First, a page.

Once the food was ready, we sat down as a family to enjoy it. We learned about Giselle’s life in Juanilama and how she ended up there. We bonded over failed relationships and being strong independent women. We laughed and joked with her granddaughter and learned how she splits her time between city life in San Jose and rural life in Santa Rosa de Pocosol. Unfortunately, I couldn’t partake too much in the conversation because Giselle and her family spoke very little English, but luckily the other two girls I was paired with from my group spoke and understood Spanish so they were nice enough to translate for me.


The hours passed as we chatted away and eventually the girls and I made our way to our room. I went to bed that night underneath a mosquito net hoping that I wouldn’t get eaten alive, but feeling so lucky to have had such a unique homestay experience. In the morning, we enjoyed breakfast with Giselle and her granddaughter before we were reunited with our group to continue on to the tourist sites.



Heartfelt Homestay

When we reunited with our group, the mood on that sprinter van that morning was one of heartfelt appreciation. Although we’d all had slightly different experiences, we all walked away from it feeling grateful to the locals for letting us into their homes, giving us the opportunity to learn about their lives and their families and sharing their love for the land as well as their beloved Costa Rica.


A lot of the small group tours I’ve done include a homestay experience, but even if traveling solo, I highly encourage seeking out these types of experiences. It doesn’t even always have to be a full overnight experience and could be something as simple as sharing a home-cooked meal with a family. There are so many reasons to take in a homestay experience.

  1. Cultural Immersion: Homestays provide an immersive experience which allow you to gain insights into local customs, rituals, and ways of life that might not be accessible through traditional tourism.

  2. Authentic Interactions: Interacting with locals on a personal level can lead to genuine and authentic connections. Sharing meals, conversations, and experiences allows for deeper engagement and a more profound understanding of their perspectives, values, and beliefs.

  3. Culinary Exploration: Sharing meals with your host family exposes you to authentic local cuisine that may not be readily available in restaurants catering to tourists. And similar to my experience, you may be able to participate in the preparation of the meal, learning how to prepare traditional dishes and deepening your connection to the culture.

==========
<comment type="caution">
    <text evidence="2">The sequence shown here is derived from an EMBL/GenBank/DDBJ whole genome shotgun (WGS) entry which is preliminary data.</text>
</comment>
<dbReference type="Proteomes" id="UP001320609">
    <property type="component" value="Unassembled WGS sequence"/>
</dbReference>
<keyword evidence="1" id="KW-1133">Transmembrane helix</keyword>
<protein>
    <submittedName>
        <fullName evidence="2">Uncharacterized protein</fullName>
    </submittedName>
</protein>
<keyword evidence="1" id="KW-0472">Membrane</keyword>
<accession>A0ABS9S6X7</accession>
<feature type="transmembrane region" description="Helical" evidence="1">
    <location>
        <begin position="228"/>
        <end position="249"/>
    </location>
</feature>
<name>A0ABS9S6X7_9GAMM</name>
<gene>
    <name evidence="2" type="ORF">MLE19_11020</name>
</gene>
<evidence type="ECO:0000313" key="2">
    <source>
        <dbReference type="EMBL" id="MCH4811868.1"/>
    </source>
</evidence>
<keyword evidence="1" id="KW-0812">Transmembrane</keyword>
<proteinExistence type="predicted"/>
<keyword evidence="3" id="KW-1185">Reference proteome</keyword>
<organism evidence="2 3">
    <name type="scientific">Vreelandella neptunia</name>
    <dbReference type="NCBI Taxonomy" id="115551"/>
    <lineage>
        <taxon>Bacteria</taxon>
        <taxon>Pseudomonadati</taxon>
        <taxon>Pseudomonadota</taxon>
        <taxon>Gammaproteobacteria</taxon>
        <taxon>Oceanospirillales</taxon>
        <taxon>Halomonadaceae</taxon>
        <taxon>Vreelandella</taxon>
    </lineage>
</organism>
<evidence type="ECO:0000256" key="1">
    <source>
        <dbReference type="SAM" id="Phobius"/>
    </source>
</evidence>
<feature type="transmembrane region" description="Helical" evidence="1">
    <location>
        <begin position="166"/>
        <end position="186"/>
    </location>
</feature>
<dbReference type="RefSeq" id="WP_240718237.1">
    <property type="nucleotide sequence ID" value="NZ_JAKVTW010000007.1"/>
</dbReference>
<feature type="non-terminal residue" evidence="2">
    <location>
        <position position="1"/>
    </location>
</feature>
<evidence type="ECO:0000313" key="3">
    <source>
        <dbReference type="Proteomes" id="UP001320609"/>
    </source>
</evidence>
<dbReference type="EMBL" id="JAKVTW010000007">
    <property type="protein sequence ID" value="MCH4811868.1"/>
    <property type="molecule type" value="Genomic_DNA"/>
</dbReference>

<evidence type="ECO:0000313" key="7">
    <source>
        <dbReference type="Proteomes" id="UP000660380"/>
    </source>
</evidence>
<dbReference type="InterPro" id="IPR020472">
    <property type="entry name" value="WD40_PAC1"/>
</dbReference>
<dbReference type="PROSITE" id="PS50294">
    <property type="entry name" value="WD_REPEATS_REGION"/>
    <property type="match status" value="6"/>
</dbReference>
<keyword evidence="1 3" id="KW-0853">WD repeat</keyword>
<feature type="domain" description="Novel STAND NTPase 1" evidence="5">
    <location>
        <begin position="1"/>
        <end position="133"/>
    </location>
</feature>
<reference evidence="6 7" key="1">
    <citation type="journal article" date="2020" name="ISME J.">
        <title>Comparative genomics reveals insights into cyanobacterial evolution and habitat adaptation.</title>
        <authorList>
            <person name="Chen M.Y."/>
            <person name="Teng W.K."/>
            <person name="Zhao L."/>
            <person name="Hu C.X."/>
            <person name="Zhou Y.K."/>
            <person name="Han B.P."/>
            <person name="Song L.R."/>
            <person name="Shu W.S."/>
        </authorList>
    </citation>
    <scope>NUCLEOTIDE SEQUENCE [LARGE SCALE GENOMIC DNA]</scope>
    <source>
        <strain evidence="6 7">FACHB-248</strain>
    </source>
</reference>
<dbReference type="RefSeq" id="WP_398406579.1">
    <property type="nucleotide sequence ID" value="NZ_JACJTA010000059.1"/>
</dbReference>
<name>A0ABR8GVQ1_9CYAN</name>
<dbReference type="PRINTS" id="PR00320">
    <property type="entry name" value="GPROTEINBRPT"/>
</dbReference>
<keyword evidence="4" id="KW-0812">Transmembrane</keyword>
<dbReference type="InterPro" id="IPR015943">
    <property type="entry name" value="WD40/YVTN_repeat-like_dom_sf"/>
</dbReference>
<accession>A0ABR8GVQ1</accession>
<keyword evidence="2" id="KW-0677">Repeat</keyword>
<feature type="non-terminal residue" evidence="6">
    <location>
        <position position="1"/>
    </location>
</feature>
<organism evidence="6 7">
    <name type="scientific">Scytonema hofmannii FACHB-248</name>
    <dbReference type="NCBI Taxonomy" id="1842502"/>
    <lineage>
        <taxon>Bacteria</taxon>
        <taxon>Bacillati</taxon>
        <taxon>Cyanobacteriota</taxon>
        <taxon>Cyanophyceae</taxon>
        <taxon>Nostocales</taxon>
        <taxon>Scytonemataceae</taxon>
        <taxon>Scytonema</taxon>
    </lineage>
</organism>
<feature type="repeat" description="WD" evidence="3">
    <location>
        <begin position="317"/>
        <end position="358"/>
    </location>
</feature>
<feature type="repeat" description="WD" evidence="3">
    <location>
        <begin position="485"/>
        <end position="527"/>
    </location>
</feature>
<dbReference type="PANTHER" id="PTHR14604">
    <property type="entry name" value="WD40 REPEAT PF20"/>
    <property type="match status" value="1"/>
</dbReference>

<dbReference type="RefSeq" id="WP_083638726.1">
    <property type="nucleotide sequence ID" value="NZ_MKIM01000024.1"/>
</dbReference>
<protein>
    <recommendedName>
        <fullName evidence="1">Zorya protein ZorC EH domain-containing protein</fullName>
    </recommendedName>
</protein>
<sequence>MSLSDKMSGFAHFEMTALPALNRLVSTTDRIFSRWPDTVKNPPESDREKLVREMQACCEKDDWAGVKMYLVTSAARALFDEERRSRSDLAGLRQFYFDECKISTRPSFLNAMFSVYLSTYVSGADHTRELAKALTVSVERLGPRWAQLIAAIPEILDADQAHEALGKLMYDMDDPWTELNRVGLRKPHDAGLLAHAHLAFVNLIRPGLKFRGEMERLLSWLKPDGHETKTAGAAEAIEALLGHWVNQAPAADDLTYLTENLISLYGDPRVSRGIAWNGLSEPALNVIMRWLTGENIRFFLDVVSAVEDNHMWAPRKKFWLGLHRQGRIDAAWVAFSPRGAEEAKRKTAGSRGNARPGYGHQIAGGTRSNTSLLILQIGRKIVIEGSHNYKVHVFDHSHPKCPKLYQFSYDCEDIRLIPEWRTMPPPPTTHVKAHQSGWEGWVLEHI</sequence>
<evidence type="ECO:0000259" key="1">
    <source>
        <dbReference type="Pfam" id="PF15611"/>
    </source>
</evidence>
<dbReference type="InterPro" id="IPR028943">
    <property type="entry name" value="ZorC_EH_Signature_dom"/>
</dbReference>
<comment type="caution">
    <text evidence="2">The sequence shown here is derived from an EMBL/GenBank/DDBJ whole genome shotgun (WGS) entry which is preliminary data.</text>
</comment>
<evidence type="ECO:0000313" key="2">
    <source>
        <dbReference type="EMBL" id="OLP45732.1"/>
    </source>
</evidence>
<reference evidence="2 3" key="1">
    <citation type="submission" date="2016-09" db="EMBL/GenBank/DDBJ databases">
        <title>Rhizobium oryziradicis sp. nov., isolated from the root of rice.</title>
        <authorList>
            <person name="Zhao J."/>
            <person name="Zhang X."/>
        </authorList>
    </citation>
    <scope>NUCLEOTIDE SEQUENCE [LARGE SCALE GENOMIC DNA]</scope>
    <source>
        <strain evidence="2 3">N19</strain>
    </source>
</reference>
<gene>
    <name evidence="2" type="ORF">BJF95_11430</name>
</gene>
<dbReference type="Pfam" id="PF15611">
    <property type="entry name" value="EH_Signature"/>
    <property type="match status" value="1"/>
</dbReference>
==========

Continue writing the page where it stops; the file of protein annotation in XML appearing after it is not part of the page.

4. Cultural Exchange: Homestays promote mutual cultural exchange, allowing you to share aspects of your own culture while learning about the host family's culture. This exchange fosters understanding, tolerance, and appreciation for different ways of life.

  5. Supporting Local Communities: Homestays often contribute directly to the local economy by providing income to families and communities. By choosing a homestay, you're helping to support local livelihoods and sustainable tourism initiatives.

  6. Personal Growth: Stepping out of your comfort zone and adapting to a new environment can foster personal growth and resilience. Homestays challenge you to navigate cultural differences, communicate effectively, and adapt to unfamiliar situations.

  7. Responsible and Ethical Travel: Homestays often align with responsible and ethical travel practices. They promote community-based tourism, respect for local customs, and sustainable development while minimizing the negative impacts of mass tourism.

  8. Memorable Experiences: Staying with a host family can lead to unforgettable memories and stories that you'll cherish long after your trip. The connections you make and the experiences you share can become the highlight of your journey.

I still think back to that tree I planted in Juanilama and I hope it is thriving and that tourists are continuing to visit and support the lovely agricultural community of Juanilama!